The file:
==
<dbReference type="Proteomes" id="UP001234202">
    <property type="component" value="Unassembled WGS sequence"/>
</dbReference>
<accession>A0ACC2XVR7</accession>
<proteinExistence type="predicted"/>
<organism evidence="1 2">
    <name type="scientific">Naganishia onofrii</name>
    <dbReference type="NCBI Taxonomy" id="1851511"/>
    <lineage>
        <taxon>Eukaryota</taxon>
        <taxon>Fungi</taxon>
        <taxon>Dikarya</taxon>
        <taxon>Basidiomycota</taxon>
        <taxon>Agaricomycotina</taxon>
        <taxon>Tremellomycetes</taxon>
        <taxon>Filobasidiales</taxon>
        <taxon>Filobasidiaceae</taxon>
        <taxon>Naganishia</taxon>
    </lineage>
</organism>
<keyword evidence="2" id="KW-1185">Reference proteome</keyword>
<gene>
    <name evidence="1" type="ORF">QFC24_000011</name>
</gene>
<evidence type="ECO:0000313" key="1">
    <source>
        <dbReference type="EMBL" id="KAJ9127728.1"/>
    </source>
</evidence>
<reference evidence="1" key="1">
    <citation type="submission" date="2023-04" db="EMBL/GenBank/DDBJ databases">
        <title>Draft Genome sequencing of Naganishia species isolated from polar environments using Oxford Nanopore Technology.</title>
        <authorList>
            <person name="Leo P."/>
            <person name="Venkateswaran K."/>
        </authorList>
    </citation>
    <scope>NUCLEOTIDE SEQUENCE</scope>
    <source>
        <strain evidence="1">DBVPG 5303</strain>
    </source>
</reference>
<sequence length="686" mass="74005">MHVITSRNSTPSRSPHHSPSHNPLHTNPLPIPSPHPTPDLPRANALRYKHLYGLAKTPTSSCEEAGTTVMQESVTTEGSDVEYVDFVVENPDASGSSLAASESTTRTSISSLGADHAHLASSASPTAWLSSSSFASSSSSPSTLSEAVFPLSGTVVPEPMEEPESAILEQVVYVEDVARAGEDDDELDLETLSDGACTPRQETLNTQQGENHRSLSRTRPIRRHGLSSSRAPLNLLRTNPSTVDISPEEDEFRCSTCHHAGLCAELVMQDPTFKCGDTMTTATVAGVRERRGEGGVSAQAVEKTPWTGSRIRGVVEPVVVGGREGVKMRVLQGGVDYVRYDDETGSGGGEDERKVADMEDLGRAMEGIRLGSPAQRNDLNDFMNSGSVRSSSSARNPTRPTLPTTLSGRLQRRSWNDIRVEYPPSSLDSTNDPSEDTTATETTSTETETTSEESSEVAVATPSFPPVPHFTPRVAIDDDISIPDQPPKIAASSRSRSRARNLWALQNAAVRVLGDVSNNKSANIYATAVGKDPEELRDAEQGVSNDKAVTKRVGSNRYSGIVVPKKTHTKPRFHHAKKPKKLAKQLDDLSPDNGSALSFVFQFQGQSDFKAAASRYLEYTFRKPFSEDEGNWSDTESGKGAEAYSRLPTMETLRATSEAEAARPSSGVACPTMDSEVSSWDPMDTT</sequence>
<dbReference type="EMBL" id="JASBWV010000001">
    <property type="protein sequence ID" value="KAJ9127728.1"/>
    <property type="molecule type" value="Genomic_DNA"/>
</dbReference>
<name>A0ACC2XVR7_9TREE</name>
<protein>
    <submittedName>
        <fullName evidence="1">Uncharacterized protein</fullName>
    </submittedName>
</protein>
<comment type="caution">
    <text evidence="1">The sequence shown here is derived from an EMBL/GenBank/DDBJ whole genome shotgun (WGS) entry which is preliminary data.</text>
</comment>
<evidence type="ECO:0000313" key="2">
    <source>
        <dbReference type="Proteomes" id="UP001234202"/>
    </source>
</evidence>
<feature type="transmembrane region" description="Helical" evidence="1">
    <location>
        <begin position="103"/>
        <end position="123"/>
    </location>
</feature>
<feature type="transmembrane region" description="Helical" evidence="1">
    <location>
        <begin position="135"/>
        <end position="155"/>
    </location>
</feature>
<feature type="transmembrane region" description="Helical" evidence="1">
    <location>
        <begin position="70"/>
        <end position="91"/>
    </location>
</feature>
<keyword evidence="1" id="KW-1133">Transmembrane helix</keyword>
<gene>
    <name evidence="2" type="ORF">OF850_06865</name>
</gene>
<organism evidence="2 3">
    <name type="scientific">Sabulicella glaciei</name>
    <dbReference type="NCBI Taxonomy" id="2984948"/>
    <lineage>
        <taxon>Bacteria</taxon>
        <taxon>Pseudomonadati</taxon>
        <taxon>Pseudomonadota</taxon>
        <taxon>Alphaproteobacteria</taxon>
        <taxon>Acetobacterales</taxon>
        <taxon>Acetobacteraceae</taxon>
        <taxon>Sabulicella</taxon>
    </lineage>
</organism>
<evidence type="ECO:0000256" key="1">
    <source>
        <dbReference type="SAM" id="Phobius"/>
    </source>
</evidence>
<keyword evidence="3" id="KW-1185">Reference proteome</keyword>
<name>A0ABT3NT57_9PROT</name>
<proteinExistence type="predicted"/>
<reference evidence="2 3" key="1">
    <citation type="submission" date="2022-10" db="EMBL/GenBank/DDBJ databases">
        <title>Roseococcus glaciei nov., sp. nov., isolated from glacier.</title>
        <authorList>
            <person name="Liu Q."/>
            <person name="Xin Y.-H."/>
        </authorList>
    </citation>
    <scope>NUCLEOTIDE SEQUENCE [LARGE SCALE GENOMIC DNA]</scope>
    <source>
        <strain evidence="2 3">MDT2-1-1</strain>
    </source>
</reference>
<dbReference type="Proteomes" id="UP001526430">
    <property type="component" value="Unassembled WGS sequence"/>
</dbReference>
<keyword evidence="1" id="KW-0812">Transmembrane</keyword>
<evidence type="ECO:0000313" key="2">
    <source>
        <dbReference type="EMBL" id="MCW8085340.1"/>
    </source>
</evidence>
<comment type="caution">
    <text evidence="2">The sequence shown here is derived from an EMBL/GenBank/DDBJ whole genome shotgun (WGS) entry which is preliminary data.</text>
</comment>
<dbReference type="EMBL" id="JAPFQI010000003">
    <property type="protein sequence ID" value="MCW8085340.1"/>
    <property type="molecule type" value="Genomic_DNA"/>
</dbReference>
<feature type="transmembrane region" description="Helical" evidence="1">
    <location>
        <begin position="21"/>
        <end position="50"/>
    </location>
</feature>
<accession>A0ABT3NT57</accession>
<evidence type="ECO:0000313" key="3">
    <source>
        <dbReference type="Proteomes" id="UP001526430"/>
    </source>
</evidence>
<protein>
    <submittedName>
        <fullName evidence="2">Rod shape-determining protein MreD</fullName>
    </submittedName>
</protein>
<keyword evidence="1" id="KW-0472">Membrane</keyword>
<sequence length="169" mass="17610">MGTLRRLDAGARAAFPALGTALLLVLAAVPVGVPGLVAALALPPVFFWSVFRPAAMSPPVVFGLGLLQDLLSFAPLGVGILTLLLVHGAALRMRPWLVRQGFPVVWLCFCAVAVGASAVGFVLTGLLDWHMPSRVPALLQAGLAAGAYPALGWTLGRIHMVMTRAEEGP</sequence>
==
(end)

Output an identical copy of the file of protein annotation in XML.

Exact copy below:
<dbReference type="Proteomes" id="UP001234202">
    <property type="component" value="Unassembled WGS sequence"/>
</dbReference>
<accession>A0ACC2XVR7</accession>
<proteinExistence type="predicted"/>
<organism evidence="1 2">
    <name type="scientific">Naganishia onofrii</name>
    <dbReference type="NCBI Taxonomy" id="1851511"/>
    <lineage>
        <taxon>Eukaryota</taxon>
        <taxon>Fungi</taxon>
        <taxon>Dikarya</taxon>
        <taxon>Basidiomycota</taxon>
        <taxon>Agaricomycotina</taxon>
        <taxon>Tremellomycetes</taxon>
        <taxon>Filobasidiales</taxon>
        <taxon>Filobasidiaceae</taxon>
        <taxon>Naganishia</taxon>
    </lineage>
</organism>
<keyword evidence="2" id="KW-1185">Reference proteome</keyword>
<gene>
    <name evidence="1" type="ORF">QFC24_000011</name>
</gene>
<evidence type="ECO:0000313" key="1">
    <source>
        <dbReference type="EMBL" id="KAJ9127728.1"/>
    </source>
</evidence>
<reference evidence="1" key="1">
    <citation type="submission" date="2023-04" db="EMBL/GenBank/DDBJ databases">
        <title>Draft Genome sequencing of Naganishia species isolated from polar environments using Oxford Nanopore Technology.</title>
        <authorList>
            <person name="Leo P."/>
            <person name="Venkateswaran K."/>
        </authorList>
    </citation>
    <scope>NUCLEOTIDE SEQUENCE</scope>
    <source>
        <strain evidence="1">DBVPG 5303</strain>
    </source>
</reference>
<sequence length="686" mass="74005">MHVITSRNSTPSRSPHHSPSHNPLHTNPLPIPSPHPTPDLPRANALRYKHLYGLAKTPTSSCEEAGTTVMQESVTTEGSDVEYVDFVVENPDASGSSLAASESTTRTSISSLGADHAHLASSASPTAWLSSSSFASSSSSPSTLSEAVFPLSGTVVPEPMEEPESAILEQVVYVEDVARAGEDDDELDLETLSDGACTPRQETLNTQQGENHRSLSRTRPIRRHGLSSSRAPLNLLRTNPSTVDISPEEDEFRCSTCHHAGLCAELVMQDPTFKCGDTMTTATVAGVRERRGEGGVSAQAVEKTPWTGSRIRGVVEPVVVGGREGVKMRVLQGGVDYVRYDDETGSGGGEDERKVADMEDLGRAMEGIRLGSPAQRNDLNDFMNSGSVRSSSSARNPTRPTLPTTLSGRLQRRSWNDIRVEYPPSSLDSTNDPSEDTTATETTSTETETTSEESSEVAVATPSFPPVPHFTPRVAIDDDISIPDQPPKIAASSRSRSRARNLWALQNAAVRVLGDVSNNKSANIYATAVGKDPEELRDAEQGVSNDKAVTKRVGSNRYSGIVVPKKTHTKPRFHHAKKPKKLAKQLDDLSPDNGSALSFVFQFQGQSDFKAAASRYLEYTFRKPFSEDEGNWSDTESGKGAEAYSRLPTMETLRATSEAEAARPSSGVACPTMDSEVSSWDPMDTT</sequence>
<dbReference type="EMBL" id="JASBWV010000001">
    <property type="protein sequence ID" value="KAJ9127728.1"/>
    <property type="molecule type" value="Genomic_DNA"/>
</dbReference>
<name>A0ACC2XVR7_9TREE</name>
<protein>
    <submittedName>
        <fullName evidence="1">Uncharacterized protein</fullName>
    </submittedName>
</protein>
<comment type="caution">
    <text evidence="1">The sequence shown here is derived from an EMBL/GenBank/DDBJ whole genome shotgun (WGS) entry which is preliminary data.</text>
</comment>
<evidence type="ECO:0000313" key="2">
    <source>
        <dbReference type="Proteomes" id="UP001234202"/>
    </source>
</evidence>
<feature type="transmembrane region" description="Helical" evidence="1">
    <location>
        <begin position="103"/>
        <end position="123"/>
    </location>
</feature>
<feature type="transmembrane region" description="Helical" evidence="1">
    <location>
        <begin position="135"/>
        <end position="155"/>
    </location>
</feature>
<feature type="transmembrane region" description="Helical" evidence="1">
    <location>
        <begin position="70"/>
        <end position="91"/>
    </location>
</feature>
<keyword evidence="1" id="KW-1133">Transmembrane helix</keyword>
<gene>
    <name evidence="2" type="ORF">OF850_06865</name>
</gene>
<organism evidence="2 3">
    <name type="scientific">Sabulicella glaciei</name>
    <dbReference type="NCBI Taxonomy" id="2984948"/>
    <lineage>
        <taxon>Bacteria</taxon>
        <taxon>Pseudomonadati</taxon>
        <taxon>Pseudomonadota</taxon>
        <taxon>Alphaproteobacteria</taxon>
        <taxon>Acetobacterales</taxon>
        <taxon>Acetobacteraceae</taxon>
        <taxon>Sabulicella</taxon>
    </lineage>
</organism>
<evidence type="ECO:0000256" key="1">
    <source>
        <dbReference type="SAM" id="Phobius"/>
    </source>
</evidence>
<keyword evidence="3" id="KW-1185">Reference proteome</keyword>
<name>A0ABT3NT57_9PROT</name>
<proteinExistence type="predicted"/>
<reference evidence="2 3" key="1">
    <citation type="submission" date="2022-10" db="EMBL/GenBank/DDBJ databases">
        <title>Roseococcus glaciei nov., sp. nov., isolated from glacier.</title>
        <authorList>
            <person name="Liu Q."/>
            <person name="Xin Y.-H."/>
        </authorList>
    </citation>
    <scope>NUCLEOTIDE SEQUENCE [LARGE SCALE GENOMIC DNA]</scope>
    <source>
        <strain evidence="2 3">MDT2-1-1</strain>
    </source>
</reference>
<dbReference type="Proteomes" id="UP001526430">
    <property type="component" value="Unassembled WGS sequence"/>
</dbReference>
<keyword evidence="1" id="KW-0812">Transmembrane</keyword>
<evidence type="ECO:0000313" key="2">
    <source>
        <dbReference type="EMBL" id="MCW8085340.1"/>
    </source>
</evidence>
<comment type="caution">
    <text evidence="2">The sequence shown here is derived from an EMBL/GenBank/DDBJ whole genome shotgun (WGS) entry which is preliminary data.</text>
</comment>
<dbReference type="EMBL" id="JAPFQI010000003">
    <property type="protein sequence ID" value="MCW8085340.1"/>
    <property type="molecule type" value="Genomic_DNA"/>
</dbReference>
<feature type="transmembrane region" description="Helical" evidence="1">
    <location>
        <begin position="21"/>
        <end position="50"/>
    </location>
</feature>
<accession>A0ABT3NT57</accession>
<evidence type="ECO:0000313" key="3">
    <source>
        <dbReference type="Proteomes" id="UP001526430"/>
    </source>
</evidence>
<protein>
    <submittedName>
        <fullName evidence="2">Rod shape-determining protein MreD</fullName>
    </submittedName>
</protein>
<keyword evidence="1" id="KW-0472">Membrane</keyword>
<sequence length="169" mass="17610">MGTLRRLDAGARAAFPALGTALLLVLAAVPVGVPGLVAALALPPVFFWSVFRPAAMSPPVVFGLGLLQDLLSFAPLGVGILTLLLVHGAALRMRPWLVRQGFPVVWLCFCAVAVGASAVGFVLTGLLDWHMPSRVPALLQAGLAAGAYPALGWTLGRIHMVMTRAEEGP</sequence>